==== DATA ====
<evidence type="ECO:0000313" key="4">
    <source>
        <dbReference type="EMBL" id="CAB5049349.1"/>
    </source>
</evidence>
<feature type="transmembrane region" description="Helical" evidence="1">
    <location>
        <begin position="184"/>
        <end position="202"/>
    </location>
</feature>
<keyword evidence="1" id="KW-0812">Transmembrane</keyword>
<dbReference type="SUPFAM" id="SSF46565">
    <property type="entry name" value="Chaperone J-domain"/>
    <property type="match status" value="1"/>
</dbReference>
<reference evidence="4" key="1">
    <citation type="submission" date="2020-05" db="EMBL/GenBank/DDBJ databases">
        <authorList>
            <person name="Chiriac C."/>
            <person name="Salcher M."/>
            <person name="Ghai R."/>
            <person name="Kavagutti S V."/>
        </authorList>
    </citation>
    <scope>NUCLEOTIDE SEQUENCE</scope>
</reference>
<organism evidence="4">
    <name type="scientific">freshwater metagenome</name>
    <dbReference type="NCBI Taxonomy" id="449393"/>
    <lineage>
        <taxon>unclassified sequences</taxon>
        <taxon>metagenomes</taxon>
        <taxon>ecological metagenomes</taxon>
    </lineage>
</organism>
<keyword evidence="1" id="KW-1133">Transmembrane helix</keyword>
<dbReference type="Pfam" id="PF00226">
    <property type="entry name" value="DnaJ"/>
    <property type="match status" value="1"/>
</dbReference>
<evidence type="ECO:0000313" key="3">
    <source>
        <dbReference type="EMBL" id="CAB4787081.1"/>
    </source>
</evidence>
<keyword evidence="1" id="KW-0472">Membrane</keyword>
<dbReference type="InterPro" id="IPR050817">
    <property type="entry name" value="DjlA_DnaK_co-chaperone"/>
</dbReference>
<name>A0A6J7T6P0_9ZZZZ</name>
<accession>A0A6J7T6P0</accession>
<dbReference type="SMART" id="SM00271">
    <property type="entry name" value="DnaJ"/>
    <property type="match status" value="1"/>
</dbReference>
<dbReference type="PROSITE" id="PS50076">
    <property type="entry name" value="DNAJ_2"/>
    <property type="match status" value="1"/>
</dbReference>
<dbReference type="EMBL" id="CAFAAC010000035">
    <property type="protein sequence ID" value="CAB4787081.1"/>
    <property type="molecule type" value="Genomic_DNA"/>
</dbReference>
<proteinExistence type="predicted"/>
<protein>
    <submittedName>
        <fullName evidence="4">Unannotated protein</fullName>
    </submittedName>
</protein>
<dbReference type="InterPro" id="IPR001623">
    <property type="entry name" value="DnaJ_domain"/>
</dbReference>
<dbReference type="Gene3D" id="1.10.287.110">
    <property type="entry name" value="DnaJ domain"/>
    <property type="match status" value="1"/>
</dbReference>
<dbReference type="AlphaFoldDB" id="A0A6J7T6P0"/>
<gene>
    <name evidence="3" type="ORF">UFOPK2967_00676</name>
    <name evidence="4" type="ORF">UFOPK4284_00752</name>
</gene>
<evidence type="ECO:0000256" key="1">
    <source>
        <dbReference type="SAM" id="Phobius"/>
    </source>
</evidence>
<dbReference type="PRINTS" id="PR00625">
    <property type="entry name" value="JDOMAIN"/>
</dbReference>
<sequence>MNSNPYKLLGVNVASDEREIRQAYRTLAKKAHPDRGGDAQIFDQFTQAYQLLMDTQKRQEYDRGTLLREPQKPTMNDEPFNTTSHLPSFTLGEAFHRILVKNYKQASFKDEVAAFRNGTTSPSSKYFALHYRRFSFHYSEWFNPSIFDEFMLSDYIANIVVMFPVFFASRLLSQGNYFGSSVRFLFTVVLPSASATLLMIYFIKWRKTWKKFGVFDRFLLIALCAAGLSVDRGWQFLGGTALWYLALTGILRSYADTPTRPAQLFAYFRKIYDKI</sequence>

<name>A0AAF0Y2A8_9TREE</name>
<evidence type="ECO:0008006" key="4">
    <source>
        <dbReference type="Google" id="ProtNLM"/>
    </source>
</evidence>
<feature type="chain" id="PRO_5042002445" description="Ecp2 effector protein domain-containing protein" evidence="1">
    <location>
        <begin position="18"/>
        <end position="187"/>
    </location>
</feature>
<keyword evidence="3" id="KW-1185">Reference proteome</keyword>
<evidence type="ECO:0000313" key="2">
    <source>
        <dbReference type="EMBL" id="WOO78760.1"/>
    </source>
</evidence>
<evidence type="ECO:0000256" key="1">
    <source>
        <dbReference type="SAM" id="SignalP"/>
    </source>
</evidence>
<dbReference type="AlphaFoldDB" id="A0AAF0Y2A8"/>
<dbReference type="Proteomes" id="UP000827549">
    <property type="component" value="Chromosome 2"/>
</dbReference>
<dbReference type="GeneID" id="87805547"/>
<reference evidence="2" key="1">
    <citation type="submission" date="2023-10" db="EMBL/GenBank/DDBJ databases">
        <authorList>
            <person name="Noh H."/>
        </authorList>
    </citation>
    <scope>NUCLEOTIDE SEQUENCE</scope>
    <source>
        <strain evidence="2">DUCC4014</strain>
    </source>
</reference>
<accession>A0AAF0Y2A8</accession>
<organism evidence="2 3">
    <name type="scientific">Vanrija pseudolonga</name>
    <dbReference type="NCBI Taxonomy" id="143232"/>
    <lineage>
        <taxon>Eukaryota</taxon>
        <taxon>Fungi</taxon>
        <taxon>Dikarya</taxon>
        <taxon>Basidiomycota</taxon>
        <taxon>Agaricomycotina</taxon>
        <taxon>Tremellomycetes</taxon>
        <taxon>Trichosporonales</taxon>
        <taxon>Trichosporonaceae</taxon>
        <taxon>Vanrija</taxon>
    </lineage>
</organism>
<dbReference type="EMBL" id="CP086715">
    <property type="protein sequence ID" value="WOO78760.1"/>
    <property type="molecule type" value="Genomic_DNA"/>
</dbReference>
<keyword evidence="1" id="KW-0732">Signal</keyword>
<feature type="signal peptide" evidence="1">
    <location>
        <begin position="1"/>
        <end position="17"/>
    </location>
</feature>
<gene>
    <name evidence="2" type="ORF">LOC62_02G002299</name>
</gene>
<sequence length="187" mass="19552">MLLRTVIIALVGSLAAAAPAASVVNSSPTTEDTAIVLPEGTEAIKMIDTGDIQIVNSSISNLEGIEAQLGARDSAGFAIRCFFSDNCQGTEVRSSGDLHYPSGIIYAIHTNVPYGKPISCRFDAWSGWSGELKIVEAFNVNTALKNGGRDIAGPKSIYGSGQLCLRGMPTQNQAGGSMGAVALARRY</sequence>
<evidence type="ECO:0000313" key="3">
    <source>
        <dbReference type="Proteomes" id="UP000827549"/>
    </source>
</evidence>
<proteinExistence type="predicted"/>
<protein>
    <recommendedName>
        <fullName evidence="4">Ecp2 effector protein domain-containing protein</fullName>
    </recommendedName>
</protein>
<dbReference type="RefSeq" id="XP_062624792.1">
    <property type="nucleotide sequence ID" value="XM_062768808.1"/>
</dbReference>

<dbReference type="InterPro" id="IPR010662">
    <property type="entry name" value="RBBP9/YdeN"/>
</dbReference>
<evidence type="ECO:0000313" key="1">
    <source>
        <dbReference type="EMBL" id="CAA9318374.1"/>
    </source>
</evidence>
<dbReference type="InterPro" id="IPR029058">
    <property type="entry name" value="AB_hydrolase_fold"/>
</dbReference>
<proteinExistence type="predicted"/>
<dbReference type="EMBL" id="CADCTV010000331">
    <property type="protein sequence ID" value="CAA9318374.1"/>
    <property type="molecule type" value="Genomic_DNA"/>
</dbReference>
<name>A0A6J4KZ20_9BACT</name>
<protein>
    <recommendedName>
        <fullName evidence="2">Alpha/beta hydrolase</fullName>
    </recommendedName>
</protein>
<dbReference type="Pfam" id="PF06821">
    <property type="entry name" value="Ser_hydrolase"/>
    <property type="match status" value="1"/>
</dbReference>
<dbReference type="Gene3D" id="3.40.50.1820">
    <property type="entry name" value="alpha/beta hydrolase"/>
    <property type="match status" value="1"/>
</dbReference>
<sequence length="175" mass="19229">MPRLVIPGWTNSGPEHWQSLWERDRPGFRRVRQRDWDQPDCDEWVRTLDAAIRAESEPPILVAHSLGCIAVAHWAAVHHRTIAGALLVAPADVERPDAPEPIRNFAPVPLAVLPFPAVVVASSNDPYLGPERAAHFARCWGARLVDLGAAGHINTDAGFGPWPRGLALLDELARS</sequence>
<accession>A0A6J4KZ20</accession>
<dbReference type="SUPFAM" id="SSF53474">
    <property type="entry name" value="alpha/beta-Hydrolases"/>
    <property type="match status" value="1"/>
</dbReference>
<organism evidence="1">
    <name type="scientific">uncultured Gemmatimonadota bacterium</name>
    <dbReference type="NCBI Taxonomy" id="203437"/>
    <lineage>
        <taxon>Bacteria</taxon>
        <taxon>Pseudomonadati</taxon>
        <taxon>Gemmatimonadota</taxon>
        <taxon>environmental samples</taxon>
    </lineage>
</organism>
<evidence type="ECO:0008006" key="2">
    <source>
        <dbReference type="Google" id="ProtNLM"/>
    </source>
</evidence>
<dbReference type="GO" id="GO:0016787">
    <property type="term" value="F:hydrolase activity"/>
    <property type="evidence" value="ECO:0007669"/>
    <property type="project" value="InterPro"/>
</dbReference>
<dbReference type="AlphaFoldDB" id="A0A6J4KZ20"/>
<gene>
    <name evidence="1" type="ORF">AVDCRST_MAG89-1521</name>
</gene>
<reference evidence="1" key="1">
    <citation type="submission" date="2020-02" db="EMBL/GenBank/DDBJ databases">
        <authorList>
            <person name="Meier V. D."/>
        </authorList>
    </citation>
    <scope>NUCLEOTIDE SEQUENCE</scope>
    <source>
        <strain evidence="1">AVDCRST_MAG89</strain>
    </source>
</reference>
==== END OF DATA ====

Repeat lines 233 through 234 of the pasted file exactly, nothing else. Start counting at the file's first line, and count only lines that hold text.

<gene>
    <name evidence="1" type="ORF">AVDCRST_MAG89-1521</name>